However, the second tearful tantrum occurred in the lingerie department of a well-known store. And I believe steps could be taken by retailers to avoid such distress. After all, many of them take great pleasure in building their brands on the back of their support for breast cancer charities. I had ventured out for my first purchase of a “post-surgery” bra. It was a big store, in London’s West End, and yet the tiny section of post-surgery bras was tucked away in a corner requiring me to search through each and every aisle of the beautiful, colourful creations on offer for the average two-titted women (although us surgically-reduced women make up a not inconsiderable market – I think in 2012 the NHS recorded around 23,000 women having mastectomies). On arrival at the hidey-hole of “pocketed” bras I found my choices were restricted to white, black and “nude” (whose nude flesh precisely, is another question). In an attempt to stay positive and, in search of the more exciting stock I had seen advertised on their website, I sought the advice of a sales assistant who confirmed that “oh yes we do have a much wider selection of bras on offer Madame, but only online”. It seems that when we are most in need of a bra fitting we are expected to stay indoors and try things on in the privacy of our own homes so as not to scare shop staff. Unperturbed I moved on to another store. Again, I was required to search for considerable time amongst the treasure trove of bras to adorn the disease-free until I found the mastectomy collection. And lo, I did spy a coloured creation. Things were looking up. But my excitement was short lived. Helpfully there was a sign indicating that there were “matching briefs”, however the store didn’t see fit to display said coordinating briefs alongside the bras. At this point I was to be directed, like a diabetic in a sweet shop, past the row upon row of beautiful bras and lovely lingerie no longer available to me. It was at this point I burst into tears.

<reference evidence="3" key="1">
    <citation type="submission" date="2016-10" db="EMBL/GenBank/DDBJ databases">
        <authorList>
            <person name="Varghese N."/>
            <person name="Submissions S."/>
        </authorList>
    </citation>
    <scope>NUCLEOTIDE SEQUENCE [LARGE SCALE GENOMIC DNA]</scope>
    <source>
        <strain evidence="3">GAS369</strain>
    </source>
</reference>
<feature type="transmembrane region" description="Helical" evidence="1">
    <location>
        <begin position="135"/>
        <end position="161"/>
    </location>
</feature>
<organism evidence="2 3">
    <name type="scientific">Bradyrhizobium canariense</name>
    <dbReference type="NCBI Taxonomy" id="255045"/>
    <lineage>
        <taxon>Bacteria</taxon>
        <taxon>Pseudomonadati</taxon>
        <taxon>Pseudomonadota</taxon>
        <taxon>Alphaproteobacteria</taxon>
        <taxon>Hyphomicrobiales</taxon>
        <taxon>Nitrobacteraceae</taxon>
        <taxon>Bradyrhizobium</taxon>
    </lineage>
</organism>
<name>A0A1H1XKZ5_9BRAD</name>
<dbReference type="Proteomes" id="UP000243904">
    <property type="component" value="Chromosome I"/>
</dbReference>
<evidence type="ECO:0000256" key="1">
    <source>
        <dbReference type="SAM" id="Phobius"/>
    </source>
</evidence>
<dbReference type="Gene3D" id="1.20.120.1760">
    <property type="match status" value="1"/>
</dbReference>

Since my early upsetting and disappointment-filled post-treatment shopping days I am more hardened to the trials of the underwear aisles. I am prone to tears of joy on the discovery of more than three colour options in a well signposted post-surgery collection. Sewing in pockets to an ordinary bra might be a feat of engineering beyond the scope of the average retailer within their price range, but surely it takes little innovation to give us greater colour choices?
How our treatment makes us feel about ourselves matters. I know that the priority is to rid us of cancer. But for many of us the changes to our bodies and to our looks is distressing and our “smalls” become a very BIG thing.
3 thoughts on “When Smalls become BIG”
I LOVE this post, and it is something I can relate to. It’s amazing how the “small” things aren’t really so small at all. I’ve been in lingerie shops and asked “What’s a mastectomy?” Luckily, I finally found a mastectomy fitter who gets me. I’ve had a lot of body-image issues since cancer. Here’s a post I wrote regarding body image:http://bethgainer.com/lost-in-translation/
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Hi – I’ve just read your blog post, really good. A friend invited me to a pool party last year – all I could focus on were everyone else’s boobs! I don’t quite know how I’d feel about being in a life drawing class when the aim is to focus on the form in front of you
Oops. I haven’t asked “What’s a mastectomy?” The saleswomen have asked that. ARGHH